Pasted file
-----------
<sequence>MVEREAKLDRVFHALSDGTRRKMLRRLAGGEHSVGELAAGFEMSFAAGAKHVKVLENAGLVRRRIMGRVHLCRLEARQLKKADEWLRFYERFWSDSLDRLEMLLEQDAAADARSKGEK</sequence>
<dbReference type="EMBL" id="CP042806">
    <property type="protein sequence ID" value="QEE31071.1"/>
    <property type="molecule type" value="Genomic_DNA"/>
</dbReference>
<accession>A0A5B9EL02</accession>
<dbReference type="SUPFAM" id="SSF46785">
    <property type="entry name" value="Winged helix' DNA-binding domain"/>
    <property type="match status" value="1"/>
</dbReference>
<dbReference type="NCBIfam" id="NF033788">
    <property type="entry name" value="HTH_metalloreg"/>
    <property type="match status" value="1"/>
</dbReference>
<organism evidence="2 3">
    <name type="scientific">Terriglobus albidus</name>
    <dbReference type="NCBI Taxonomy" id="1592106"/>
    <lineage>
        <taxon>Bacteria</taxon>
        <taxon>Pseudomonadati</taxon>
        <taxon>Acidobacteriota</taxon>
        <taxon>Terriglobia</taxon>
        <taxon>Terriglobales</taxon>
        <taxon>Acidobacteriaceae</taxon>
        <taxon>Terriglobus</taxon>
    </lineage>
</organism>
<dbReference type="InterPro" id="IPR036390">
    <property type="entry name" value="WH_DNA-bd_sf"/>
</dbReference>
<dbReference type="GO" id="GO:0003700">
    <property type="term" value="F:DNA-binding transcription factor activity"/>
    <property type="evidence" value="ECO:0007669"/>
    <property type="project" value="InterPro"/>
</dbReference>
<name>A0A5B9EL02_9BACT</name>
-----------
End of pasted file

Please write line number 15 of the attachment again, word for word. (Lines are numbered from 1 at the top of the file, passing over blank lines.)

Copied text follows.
<organism evidence="2 3">